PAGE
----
This will be somewhat of a rambling thread as I work out the details of my first EV Kart build. Please bear with me if I’m not clear or may wander down some rabbit holes as I think/type out loud. LOL. Yes this is less about racing, and more about engineering. I just happen to be an engineer (by degree in telecommunications) that has always liked speed. Competition isn’t that big of a deal to me. I mainly want the adrenaline rush, and building something yourself is always a fun challenge.
In the fall of '18 I was inspired by what Kolme Faasiline had created. Unlike most of the YouTube electric karts out there that have crazy huge battery packs to burn up tires or just go quick in straight lines, his was serious and designed for sprint racing. If you don’t follow his channel and are interested in electric karts you really should:
At that time I had just completed my first year in karting with a “starter” 80cc shifter running in the shifter kart class at the local track (with mostly 125’s). I of course was never as fast, but showed up most weekends and raced at all but a couple where I had issues (carb setup on a really cold day and a faulty coil). Never having experience with small engines (other than lawn equipment) left me frustrated at times with my pit crew of one (me). With perseverance (and some competitors being no shows or at other races) in the end I managed to somehow finish in 2nd overall for the season. While it was fun, the tight parts of the track I found less so than the sweepers and planned to go 125 for 2019 and just run road course tracks. I bought front brakes for that and put them on, but stuff happened early in 2019 that took my play money away, so no racing last year.
But you can always plan right? That costs nothing but time. So could I build an EKart for road races with 125cc speed? Much research and spreadsheet equations later… Short answer - with current battery technology - you cannot. To make the 30 kw / 40.5 HP of power for 32 minutes with the most efficient controller and motor I could find I would need 1,904 cells for an 18.1 kwh pack. Those 18650 cells by themselves weigh about 95 kg. Add to that the battery case, controller, BMS, cables, motor, etc and the weight is crazy. Not to mention the space required for all those batteries. So until battery technology improves energy density greatly, that is a non starter.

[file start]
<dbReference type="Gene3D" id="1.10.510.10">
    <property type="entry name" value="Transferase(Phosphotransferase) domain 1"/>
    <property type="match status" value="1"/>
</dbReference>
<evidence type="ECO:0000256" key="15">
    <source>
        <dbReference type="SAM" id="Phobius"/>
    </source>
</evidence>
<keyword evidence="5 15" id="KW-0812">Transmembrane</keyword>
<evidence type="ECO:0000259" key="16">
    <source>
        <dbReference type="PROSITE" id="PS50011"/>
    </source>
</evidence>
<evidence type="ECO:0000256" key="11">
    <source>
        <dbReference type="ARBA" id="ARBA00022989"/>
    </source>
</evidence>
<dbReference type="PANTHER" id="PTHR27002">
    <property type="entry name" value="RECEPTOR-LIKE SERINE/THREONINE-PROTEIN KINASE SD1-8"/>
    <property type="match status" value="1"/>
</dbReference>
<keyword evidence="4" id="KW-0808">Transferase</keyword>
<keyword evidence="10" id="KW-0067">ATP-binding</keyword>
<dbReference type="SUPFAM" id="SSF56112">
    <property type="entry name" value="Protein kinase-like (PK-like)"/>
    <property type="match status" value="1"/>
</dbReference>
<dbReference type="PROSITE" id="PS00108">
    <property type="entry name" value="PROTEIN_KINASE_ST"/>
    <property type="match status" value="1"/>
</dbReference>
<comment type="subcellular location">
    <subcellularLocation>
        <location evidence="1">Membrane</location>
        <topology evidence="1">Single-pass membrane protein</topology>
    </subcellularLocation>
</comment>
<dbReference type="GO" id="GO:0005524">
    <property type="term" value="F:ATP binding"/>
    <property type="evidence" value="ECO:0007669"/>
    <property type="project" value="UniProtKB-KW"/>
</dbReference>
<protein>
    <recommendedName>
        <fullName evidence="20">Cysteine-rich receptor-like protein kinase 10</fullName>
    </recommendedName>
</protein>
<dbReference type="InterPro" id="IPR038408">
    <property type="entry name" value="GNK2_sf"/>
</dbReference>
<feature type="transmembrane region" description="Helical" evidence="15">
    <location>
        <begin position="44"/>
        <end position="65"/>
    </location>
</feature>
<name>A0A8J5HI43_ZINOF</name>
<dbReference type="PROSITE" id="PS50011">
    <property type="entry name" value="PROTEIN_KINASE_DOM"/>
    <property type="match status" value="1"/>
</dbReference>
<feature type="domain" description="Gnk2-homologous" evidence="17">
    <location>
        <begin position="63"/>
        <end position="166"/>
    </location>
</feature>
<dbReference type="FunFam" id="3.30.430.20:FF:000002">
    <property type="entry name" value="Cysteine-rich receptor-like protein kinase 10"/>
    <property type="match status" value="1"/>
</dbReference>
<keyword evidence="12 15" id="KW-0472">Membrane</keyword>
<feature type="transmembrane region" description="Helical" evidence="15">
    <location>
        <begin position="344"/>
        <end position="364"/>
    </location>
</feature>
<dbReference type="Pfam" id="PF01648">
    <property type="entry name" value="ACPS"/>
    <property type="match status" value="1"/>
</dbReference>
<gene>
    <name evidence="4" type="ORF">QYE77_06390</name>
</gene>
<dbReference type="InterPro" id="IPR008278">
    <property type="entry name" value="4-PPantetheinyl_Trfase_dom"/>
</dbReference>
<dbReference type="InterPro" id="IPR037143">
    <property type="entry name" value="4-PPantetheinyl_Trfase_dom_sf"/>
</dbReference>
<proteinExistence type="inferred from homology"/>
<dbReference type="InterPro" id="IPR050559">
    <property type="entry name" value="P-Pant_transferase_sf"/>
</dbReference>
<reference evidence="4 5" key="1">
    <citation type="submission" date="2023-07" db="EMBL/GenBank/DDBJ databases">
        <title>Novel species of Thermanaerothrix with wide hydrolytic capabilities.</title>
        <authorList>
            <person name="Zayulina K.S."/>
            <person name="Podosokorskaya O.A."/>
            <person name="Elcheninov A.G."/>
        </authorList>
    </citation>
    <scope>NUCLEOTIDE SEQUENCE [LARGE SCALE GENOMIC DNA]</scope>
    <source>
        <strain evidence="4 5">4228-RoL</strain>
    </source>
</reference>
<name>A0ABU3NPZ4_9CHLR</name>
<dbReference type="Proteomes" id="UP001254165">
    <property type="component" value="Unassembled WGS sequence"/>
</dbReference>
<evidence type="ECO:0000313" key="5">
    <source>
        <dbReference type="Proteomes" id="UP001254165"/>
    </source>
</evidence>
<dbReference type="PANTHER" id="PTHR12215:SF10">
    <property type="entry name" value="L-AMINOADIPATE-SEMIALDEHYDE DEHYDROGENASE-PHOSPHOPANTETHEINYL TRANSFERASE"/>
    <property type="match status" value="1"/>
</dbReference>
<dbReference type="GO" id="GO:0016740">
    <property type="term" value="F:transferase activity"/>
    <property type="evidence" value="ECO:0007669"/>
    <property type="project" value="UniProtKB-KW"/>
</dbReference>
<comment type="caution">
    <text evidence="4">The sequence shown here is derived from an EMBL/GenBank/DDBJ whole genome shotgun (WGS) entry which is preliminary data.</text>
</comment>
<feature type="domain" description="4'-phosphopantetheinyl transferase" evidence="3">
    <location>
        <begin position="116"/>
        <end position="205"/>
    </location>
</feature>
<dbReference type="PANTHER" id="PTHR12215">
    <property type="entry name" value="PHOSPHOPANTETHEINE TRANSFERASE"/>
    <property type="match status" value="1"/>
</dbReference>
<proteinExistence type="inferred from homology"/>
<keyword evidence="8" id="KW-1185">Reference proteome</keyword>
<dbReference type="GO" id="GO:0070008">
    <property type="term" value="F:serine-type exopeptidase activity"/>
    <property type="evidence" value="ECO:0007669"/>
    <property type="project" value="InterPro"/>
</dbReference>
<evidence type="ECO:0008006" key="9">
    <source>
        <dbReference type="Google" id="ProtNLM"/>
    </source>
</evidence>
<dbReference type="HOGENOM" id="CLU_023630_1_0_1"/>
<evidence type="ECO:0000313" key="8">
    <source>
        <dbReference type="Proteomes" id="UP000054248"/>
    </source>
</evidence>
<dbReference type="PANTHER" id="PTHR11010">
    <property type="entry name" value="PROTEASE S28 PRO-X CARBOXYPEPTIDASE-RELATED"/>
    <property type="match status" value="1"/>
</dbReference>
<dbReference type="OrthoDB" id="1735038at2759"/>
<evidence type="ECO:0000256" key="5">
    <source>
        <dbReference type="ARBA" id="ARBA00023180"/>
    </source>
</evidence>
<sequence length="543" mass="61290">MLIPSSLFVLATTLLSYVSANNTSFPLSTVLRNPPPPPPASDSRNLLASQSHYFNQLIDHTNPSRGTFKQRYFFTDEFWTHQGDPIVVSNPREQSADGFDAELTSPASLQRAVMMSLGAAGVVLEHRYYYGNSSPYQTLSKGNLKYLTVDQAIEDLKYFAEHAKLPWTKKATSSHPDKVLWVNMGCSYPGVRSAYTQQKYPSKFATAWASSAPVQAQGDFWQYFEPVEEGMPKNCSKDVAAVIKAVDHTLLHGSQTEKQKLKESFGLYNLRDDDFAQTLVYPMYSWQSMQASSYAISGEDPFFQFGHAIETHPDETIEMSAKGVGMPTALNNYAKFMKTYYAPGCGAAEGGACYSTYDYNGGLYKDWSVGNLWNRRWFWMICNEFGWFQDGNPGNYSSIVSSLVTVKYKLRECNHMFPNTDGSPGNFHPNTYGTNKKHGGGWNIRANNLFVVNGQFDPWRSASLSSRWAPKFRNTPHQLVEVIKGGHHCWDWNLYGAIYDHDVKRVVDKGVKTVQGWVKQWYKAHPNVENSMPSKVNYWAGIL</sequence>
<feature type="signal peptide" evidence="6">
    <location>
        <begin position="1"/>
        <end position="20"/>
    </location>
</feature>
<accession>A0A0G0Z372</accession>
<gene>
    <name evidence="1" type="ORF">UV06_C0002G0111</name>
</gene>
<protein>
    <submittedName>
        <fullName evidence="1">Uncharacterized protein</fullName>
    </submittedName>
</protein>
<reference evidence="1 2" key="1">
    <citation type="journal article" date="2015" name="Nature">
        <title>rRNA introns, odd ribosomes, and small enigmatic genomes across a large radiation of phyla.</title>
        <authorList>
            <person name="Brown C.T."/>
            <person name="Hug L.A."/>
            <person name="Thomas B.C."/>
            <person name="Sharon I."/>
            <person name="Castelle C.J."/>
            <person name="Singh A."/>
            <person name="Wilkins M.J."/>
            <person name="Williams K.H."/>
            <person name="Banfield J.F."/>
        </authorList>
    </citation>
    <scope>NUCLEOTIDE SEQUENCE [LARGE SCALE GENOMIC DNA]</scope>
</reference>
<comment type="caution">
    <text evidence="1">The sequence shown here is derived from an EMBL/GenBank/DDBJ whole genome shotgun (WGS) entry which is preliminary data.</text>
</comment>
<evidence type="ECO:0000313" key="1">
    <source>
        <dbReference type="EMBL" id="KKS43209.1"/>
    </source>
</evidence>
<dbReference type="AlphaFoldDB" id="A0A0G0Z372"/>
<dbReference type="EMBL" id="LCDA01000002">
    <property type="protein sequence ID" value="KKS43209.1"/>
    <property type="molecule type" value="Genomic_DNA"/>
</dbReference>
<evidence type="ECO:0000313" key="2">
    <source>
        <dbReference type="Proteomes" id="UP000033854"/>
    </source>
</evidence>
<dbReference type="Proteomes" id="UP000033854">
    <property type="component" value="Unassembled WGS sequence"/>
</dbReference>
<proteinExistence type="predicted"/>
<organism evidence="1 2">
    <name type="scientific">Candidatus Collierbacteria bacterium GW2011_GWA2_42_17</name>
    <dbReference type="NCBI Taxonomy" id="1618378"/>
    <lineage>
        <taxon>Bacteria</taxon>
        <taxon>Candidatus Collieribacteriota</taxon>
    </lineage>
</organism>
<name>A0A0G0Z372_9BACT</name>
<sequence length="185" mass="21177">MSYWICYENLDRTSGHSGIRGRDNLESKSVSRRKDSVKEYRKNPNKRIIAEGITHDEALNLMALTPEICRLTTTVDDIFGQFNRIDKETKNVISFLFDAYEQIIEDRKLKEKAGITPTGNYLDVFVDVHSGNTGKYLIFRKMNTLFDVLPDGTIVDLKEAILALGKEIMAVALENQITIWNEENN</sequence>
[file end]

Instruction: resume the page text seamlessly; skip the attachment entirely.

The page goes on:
Fast forward to this year. With too much time on my hands (TMTOMH) I went back to looking at sprint races and why I disliked them. It was really those miserable slow corners with a shifter kart engine that was rarely in the right rpm. Well, that’s certainly something that is not an issue with an electric motor. Maybe I should give sprint another shot…
I considered which class I should aim for (of course as a non-scoring provisional). Adult TAG class looks reasonable. I’d only need to produce 20.9 kw / 28 HP for 8 minutes, a much easier target. Although I have to use much higher C rate cells that lowers the capacity, it’s not that horrible. That will only require about a 392 cell pack with a cell weight of 18.5 kg. OK, actually two packs - one for couple lap qualy and the heat race. A second for the longer main. A third would be nice for practice so I don’t have to recharge in-between. With all the other required hardware it should now not be only somewhat heavier than a normal TAG setup so given more torque and no clutch slip loss, it should be about equal.
To be continued… have to run a honey do now.